• Katie Gavin

The Importance of Rest Days

There is this pre-conceived notion that rest days in a training program are for the weak. Won’t a day completely off slow down my gains? Set me back on my weight loss goals? Make me feel guilty for not going to the gym? It may all seem counterintuitive to take a break, but rest days are an essential part of any training program, just like sleep is.




First off, no gains or weight loss CAN be made without rest. We’re not getting any stronger in the gym, we are actually getting weaker. We’re breaking down our muscles through exercise and relying on the recovery process to repair us. When we strive to optimize our rest and recovery between training sessions, we can come back next sessions stronger and more resilient than before. High training volume, without proper rest, leads to elevated stress hormones which can actually make losing weight or leaning out harder. It also taxes our immune and adrenal systems. Think of rest as a battery charge. It’s like plugging in your phone at night and waking up to 100% battery, vs. only charging 30-50% at a time.


How do I know I need a rest day?


1. You’re always sore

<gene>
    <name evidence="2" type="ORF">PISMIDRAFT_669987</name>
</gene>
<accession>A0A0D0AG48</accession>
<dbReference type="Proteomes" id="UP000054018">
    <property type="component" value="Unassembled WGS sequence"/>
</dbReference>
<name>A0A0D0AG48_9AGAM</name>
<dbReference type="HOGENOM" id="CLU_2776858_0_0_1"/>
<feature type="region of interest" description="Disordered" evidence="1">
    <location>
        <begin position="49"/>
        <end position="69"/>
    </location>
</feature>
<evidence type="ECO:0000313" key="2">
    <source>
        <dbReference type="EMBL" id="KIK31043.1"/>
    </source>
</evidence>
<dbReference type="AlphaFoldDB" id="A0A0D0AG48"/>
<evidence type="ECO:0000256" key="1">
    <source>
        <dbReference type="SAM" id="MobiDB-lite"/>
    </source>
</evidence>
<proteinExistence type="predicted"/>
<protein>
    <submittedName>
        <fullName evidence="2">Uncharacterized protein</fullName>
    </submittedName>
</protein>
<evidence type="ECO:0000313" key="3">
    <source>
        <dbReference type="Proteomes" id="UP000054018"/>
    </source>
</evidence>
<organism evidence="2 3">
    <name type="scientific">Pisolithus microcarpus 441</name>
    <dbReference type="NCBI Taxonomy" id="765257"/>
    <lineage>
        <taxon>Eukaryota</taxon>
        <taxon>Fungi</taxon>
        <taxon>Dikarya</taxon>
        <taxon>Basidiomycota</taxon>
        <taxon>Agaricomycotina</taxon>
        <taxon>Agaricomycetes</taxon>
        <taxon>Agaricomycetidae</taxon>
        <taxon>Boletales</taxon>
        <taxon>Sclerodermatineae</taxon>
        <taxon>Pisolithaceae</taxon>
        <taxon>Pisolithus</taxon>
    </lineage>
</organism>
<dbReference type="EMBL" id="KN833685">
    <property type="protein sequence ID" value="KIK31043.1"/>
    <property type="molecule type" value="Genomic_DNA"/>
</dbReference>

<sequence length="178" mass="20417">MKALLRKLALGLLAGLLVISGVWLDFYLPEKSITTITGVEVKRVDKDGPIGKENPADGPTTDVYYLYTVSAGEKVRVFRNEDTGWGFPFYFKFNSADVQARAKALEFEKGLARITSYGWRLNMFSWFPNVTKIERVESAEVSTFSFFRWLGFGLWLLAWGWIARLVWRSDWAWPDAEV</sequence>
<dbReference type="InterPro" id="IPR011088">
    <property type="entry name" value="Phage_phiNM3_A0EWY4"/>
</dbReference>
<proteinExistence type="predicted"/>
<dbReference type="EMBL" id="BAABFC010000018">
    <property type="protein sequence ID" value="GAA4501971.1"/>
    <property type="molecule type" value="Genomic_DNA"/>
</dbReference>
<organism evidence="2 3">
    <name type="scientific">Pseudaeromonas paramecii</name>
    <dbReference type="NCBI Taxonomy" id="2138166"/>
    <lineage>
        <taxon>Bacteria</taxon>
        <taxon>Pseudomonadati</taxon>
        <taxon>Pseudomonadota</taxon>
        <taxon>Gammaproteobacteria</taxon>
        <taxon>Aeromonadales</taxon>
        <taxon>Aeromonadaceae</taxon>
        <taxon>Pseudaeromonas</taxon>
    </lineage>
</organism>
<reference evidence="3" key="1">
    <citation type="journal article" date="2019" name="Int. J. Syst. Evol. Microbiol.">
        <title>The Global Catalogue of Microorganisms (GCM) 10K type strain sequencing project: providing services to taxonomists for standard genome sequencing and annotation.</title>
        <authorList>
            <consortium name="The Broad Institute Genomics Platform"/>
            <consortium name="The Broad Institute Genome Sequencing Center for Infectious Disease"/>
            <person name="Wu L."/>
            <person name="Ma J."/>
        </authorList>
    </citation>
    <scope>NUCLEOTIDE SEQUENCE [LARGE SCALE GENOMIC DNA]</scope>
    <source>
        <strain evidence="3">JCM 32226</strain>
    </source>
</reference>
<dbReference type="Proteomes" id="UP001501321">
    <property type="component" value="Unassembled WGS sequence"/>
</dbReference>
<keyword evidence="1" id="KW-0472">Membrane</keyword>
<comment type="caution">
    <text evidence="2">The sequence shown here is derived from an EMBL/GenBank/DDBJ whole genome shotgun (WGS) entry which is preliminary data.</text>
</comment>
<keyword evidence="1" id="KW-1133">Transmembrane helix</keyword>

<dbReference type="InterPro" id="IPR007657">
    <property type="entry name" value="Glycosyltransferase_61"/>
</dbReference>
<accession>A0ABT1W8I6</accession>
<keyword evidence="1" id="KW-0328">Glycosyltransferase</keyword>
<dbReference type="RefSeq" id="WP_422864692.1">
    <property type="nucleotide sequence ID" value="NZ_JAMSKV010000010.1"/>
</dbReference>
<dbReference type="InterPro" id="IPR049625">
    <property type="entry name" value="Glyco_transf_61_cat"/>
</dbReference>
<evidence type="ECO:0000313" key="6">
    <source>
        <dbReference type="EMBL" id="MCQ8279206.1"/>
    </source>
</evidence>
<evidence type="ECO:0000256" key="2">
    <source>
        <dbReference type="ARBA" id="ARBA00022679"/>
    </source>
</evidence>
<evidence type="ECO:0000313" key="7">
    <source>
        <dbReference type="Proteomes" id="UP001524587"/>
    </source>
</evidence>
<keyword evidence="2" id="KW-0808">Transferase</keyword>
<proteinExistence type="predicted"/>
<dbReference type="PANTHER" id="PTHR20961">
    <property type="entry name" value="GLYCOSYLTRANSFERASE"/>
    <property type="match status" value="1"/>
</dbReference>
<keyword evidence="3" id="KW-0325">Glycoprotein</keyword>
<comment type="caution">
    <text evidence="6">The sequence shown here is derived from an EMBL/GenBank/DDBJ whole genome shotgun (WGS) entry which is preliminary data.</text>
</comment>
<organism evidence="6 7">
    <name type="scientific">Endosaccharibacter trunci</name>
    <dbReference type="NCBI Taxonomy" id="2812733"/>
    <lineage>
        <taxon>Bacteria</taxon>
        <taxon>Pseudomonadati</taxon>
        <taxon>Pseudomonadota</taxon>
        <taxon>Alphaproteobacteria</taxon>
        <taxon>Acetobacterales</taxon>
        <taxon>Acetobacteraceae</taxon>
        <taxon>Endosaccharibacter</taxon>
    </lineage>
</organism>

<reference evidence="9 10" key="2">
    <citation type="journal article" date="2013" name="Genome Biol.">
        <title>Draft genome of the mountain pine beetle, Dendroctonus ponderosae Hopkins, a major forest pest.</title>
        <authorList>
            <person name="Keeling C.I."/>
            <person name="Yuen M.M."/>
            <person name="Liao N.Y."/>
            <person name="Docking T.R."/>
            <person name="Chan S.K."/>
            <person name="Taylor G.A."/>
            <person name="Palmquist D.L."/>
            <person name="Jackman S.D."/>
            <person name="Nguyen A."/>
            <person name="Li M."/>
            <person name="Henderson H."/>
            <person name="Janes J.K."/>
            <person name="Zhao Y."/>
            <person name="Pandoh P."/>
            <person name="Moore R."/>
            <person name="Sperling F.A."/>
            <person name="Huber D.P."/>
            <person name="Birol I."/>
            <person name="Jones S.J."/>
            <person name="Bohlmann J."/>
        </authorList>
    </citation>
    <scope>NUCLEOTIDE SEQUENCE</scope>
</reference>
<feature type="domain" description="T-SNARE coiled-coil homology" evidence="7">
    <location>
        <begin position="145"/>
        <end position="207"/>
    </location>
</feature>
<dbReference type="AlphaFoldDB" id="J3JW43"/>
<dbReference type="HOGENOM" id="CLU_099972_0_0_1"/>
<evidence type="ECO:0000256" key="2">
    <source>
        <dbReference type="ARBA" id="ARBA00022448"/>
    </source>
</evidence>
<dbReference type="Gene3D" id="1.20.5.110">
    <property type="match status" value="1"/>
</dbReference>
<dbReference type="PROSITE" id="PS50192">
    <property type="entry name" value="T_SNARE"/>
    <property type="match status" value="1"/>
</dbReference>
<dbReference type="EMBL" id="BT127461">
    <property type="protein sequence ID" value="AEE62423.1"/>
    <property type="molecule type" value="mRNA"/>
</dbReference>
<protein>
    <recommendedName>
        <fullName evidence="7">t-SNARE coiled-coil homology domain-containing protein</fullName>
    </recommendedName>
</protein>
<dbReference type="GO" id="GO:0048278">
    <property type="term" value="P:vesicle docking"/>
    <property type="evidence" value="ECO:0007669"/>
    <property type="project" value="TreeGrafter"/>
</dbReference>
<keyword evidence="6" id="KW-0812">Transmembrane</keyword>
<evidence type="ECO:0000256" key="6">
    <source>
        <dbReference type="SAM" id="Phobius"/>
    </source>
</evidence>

2. You're warmed up and still not feeling it

3. Your muscles are cramping

4. You're sick, injured, or in pain

5. Your workout feels much harder than usual

6. You notice you’re not getting any stronger

7. You're struggling with a skill you normally crush.





How many rest days should I be taking?


One study (McLester, John R et al.) found that it took 72 hours of rest (or 3 days) between strength training sessions for full muscle recovery, while research from the ACE Scientific Advisory Panel says that a recovery period could be anywhere from two days up to a week depending on the type of exercise. For the average person, 2 rest days split throughout the week is sufficient enough to enhance recovery between sessions. We have to start thinking about a less is more approach. Unless you are a high level Crossfit games athlete, getting in 3-5 one hour workouts per week is more than enough. In addition to that, if you're getting 8-10k steps per day then you have your daily activity level where it should ideally be.





What should I be doing on rest days?


Foam rolling, stretching, walking, light aerobic activity and eating nutrient dense foods and hydrating on a rest day will enhance the benefits of recovery. Regardless, however you spend your day, it shouldn’t be strenuous on your body.


Recovery is what enables fitness and strength. Training and rest periods are complementary. You need both. The better your recovery, the more frequently and more intensely you can train.



McLester, John R et al. “A series of studies--a practical protocol for testing muscular endurance recovery.” Journal of strength and conditioning research vol. 17,2 (2003): 259-73. doi:10.1519/1533-4287(2003)017<0259:asospp>2.0.co;2